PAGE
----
Normally I like to give a little preamble before I announce something big. I like to build up the suspense before following through with an explosive revelation. This time, however, I’m going to keep it short.I’m not happy at Queen’s. That much is obvious to just about everyone.

As such, I will be applying for transfer to the University of Toronto for next year. The process is already underway. Actually, I started filling out forms in mid-October.

There are three reasons why I waited until now to announce it.

Firstly, I needed to be sure of my decision. I wrote that blog about finding That One Special Thing a while back, and I had to be sure that I wouldn’t find it here before I made my decision to leave.

Secondly, I needed to know more about the process of applying for transfer. That’s what my meeting on the 16th was supposed to be about. I was supposed to speak with my old guidance counsellor about transferring, and arrange for her to send my high school marks to UofT. Unfortunately, she wasn’t there. No matter, there will be more opportunities for that in the new year.

Thirdly, I needed a big occasion for unveiling my decision. For dramatic purposes, you see. I don’t want just my parents and siblings present when I unveil my decision. I want my whole family around, since it’s because of them that I made this decision in the first place. I could just announce it at dinner one day and then call all the other relatives via telephone, but that’s far less exciting. In my family, there are three big gatherings per year. Thanksgiving, Christmas Eve, and Easter. Thanksgiving came too early. I wasn’t sure of my decision yet. Easter will come far too late. That leaves Christmas Eve. Today.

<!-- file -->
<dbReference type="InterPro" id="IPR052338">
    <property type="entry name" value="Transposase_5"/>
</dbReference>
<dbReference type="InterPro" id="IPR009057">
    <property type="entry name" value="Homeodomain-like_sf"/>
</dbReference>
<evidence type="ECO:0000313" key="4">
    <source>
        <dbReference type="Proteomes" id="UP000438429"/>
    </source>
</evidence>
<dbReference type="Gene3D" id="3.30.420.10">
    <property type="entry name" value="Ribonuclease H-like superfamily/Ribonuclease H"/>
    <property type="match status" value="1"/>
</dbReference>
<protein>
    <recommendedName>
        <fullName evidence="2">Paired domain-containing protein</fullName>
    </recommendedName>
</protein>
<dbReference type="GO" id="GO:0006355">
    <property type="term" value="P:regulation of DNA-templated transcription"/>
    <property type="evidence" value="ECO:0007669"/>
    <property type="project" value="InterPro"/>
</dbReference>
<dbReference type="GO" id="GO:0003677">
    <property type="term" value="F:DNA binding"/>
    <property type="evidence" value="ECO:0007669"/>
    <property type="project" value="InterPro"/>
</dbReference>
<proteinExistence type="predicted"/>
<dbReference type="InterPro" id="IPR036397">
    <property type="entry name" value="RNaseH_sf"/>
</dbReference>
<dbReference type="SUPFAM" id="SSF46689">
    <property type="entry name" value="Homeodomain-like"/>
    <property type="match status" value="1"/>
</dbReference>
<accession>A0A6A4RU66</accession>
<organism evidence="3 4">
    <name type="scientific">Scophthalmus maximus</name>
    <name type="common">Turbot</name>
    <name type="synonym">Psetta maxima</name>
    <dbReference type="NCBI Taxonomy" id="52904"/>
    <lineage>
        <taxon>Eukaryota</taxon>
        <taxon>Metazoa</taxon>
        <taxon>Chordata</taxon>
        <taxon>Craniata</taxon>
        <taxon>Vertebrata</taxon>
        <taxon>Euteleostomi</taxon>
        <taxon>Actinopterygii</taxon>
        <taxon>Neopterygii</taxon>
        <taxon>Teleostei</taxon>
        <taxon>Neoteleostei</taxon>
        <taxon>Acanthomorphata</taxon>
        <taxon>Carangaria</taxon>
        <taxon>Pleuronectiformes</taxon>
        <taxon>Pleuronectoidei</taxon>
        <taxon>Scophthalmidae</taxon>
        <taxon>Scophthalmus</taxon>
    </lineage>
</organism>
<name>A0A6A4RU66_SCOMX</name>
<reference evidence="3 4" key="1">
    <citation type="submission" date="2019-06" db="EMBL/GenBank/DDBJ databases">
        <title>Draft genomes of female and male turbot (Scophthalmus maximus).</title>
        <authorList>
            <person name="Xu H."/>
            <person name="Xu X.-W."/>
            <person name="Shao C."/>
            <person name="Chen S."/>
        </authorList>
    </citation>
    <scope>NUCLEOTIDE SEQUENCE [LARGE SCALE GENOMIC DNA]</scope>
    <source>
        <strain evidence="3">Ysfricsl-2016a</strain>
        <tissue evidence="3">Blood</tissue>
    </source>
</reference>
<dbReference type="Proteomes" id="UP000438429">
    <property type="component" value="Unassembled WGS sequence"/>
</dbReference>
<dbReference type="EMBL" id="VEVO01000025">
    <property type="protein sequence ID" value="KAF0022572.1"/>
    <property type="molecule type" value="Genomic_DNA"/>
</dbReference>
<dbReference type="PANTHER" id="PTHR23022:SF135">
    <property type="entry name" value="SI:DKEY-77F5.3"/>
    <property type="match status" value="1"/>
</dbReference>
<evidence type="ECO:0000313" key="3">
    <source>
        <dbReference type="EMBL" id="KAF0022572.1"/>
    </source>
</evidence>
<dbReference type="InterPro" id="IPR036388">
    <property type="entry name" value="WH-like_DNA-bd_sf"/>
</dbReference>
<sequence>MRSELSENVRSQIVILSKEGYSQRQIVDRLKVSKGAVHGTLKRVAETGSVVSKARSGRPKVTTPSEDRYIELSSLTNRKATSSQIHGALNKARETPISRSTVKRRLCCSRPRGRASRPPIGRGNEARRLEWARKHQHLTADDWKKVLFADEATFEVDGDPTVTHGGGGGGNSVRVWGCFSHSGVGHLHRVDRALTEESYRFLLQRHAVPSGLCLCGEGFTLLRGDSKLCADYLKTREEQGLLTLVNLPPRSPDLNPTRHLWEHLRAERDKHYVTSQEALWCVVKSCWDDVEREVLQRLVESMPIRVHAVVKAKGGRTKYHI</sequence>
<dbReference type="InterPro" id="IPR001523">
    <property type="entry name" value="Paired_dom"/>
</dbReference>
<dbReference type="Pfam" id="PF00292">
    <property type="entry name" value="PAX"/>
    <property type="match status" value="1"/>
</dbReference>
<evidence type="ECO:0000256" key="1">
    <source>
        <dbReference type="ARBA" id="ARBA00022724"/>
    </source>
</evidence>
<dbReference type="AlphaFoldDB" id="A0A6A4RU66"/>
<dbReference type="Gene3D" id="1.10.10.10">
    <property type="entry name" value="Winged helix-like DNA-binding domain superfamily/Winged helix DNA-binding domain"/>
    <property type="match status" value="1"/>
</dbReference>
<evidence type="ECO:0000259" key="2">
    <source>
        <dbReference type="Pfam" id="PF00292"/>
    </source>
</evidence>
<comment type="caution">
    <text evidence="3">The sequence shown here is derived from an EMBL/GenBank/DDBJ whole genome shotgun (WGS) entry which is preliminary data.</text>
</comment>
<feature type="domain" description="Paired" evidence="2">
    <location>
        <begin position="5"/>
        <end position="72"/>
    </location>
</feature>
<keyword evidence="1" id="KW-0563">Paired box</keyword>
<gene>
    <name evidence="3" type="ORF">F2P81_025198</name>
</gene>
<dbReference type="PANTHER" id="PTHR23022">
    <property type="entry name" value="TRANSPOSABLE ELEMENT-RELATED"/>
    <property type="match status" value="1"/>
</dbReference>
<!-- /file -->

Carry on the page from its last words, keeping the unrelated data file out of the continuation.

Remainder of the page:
I haven’t told them yet, but I will within a few hours. I wonder how they’ll take it.

My grandparents will be overjoyed, since they wanted me to stay in the first place. My brother too, as he’s been constantly demanding that I transfer since last June. I’m not sure about my sister. She seems to miss me, but then whenever I’m home, she wants me to leave again. Overall though, I think she’ll be happy. As much as we like to annoy
each other, we have a good relationship deep down.

My parents? I think they’ll be a mixed bag. They’ll be happy that I’m coming back, but at the same time I don’t think they’ll be happy to learn that I’m not doing as well here as my thinly veiled facade would have them believe. I don’t think they’ll be very surprised though.

Everyone else in my family should take it well. They supported me when I made my decision to leave, but I think that they like having me around as much as I like having them around.

So, it should go well. I’m a little nervous about telling them, but it should be fine.

I guess the next question that I have to answer is: Why?

There are three main reasons.

Firstly, Queen’s isn’t good for me. Not mentally, and not physically. I’m not eating well, and not sleeping well. I’m spending far too much time missing home. It just isn’t good for me to live my life like this. Not for four years.

Secondly, Queen’s isn’t what I thought it would be. Two examples of this are the library and the “legendary” Queen’s spirit.